Sitting in the back of a freezing cold military vehicle, we are parked up on the edge of a forest. It is the middle of the night; the skyline is lit up by moon light and there is no wind – it is deathly quiet. It is cold because we are somewhere within the Artic Circle. I can now hear a raised voice.
Our new boss, Major C. is super frustrated and is berating one of my senior colleagues. He can’t understand why we have not deployed into the wood, secured the ground, and set up our operation. We were a squadron of experienced leaders and managers, a small (some would say important) cog within 3 Commando Brigade. He had expected every one of us to have known our role and responsibilities and we should have acted without permission as soon as we had arrived in the forest.
My colleague patiently explains to Major C. that we are not bad managers, it is simply that our previous leader had insisted on making all the decisions for us and having total control.
We were to quickly learn that our new boss ‘leans back’ and expected us to act without seeking approval or authorisation. He trusted us to do the right thing and I never heard him raise his voice again, I don’t remember him giving many orders either, he didn’t need to.
I have always thought of myself as a sponge for leadership learning and because I got to work for some amazing people in my first career (and one of those people I still work for in this career) I was able see what worked, especially in adverse conditions. I knew for certain this was going to be the approach I would adopt for my teams in the future.
Leaning back was going to be an essential part of our ‘culture’ (the way we do things around here) wherever I worked.
Five things a leader who leans back does:
- They know what they want from their teams
- They recruit leaders – every team member is a leader
- They give control – not take control (and it starts with you)
- They lean back every day – you cannot pick and choose, with one day being autocratic and the next day you are democratic just because you feel like it!
- Enables and Empowers team members to use their initiative and be pro-active, to really make this principle real you need to have a ‘no blame culture’.
Please note: I often hear people say they have no blame culture, but do they? You only have a no blame culture if you have been tested on this and you can evidence that you have it – otherwise it is just words on a piece of page.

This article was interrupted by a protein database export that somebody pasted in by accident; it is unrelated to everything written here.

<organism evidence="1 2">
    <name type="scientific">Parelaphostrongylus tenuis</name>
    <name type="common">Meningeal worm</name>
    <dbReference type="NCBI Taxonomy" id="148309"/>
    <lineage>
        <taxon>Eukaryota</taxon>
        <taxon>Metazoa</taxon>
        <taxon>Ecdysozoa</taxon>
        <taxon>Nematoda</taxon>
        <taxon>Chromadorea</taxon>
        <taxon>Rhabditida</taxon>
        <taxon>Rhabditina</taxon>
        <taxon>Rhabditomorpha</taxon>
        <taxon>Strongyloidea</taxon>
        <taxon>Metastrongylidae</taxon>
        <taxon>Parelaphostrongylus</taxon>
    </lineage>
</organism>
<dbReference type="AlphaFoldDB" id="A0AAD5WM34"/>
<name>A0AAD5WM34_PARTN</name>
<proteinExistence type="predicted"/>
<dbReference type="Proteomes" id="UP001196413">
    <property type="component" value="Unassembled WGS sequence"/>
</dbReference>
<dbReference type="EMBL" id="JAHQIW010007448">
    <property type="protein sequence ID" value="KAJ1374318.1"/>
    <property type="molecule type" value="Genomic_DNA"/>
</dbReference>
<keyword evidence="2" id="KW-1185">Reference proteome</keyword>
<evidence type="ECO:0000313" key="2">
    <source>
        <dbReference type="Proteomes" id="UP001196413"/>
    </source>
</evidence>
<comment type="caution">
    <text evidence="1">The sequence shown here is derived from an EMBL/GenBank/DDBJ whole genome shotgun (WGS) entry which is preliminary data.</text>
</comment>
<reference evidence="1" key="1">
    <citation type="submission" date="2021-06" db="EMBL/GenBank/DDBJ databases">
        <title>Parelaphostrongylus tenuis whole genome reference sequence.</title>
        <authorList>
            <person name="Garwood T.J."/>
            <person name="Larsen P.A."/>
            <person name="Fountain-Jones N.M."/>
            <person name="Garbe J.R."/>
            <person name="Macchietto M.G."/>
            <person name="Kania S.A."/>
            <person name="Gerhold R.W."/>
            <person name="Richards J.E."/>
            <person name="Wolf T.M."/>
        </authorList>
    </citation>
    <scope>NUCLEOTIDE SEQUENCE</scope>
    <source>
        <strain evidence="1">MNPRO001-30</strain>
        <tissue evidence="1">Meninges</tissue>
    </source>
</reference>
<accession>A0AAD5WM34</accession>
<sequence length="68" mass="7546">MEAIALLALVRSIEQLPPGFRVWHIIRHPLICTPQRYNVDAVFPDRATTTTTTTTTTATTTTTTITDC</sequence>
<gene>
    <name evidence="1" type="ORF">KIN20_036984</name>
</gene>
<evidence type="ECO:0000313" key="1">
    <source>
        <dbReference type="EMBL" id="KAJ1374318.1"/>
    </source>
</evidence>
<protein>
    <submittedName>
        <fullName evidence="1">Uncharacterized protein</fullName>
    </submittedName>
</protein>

Why be a leader that Leans Back? Here are five reasons:
- What happens when you are notthere is how your leadership should be judged. If teams and your operation doesn’t work in your absence, your leadership is failing.
- You can’t know all the answersor can be gifted in every aspect of your operation – allow your colleagues who have the technical skills to flourish and do their thing.
- One of the most important leadership responsibilitiesand this should be your chief legacy, is to bring the next leaders through.
- You want to get stuff doneand you want to get it done soon.
- Why on earth would you recruit and select outstanding people and then not allow them the freedom to make important decisions and act on them?
Fast forward 35 years from that night – I am the Managing Director and I lean back.
So how does leaning back work in my current company work? Dosh Ltd www.dosh.org is part of the Thera Group www.thera.co.uk . We support adults with a learning disability.
We have a Leadership Way and we share our philosophy with each team member. I wrote this in 2014 and it still holds true: https://leadershipintheraw.org/2014/09/25/leadership-the-dosh-way/
- Each team member wants to make a difference in a person with learning disabilities life, and that they want to take a leadership role within the company.
- As Leaders they want to support people to be more independent and have more control.
- Our default position is to say ‘yes ‘and when we do this it often opens new opportunities for all.
- We work within a culture that each of us is doing our best, so that when mistakes happen, we admit our mistake – we learn from it – I apologise – and we move on. We accept that mistakes happen, and (for Dosh) it is not about the mistake, but about how we react in a positive and urgent way to remedy whatever has gone wrong.
- Each one of us has a sense of urgency: In Dosh we have momentum! We are successful, but we know that we will lose that if we lose our momentum
- We all have a positive mind-set: “Optimism is True Moral Courage” – according to the polar explorer Sir Ernest Shackleton
- We have a passion for what we do, and we are passionate about supporting people with learning disabilities.
- Although our team members are based across the country, they all support each other with any challenges.
- As their Managing Director it is important to me that everyone feels invested in their work and It is something, I regularly check at the end of every 1-1 “are you still enjoying your job?”
We have self-organising teams within our company, giving control to our colleagues not taking control. This is called Holacracy and it looks like this: Why Holacracy? – YouTube
For 2021/22 we have made 10 commitments, and this is what they are: Dosh 10 Commitments v2 – YouTube
So, do you lean back? And if not, when will you?
Steve Raw www.leadershipintheraw.org
I was inspired to write this blog post after taking in an excellent presentation: David Marquet speaking at the Army Leadership conference 2018 https://www.youtube.com/watch?v=e754hUwPTaI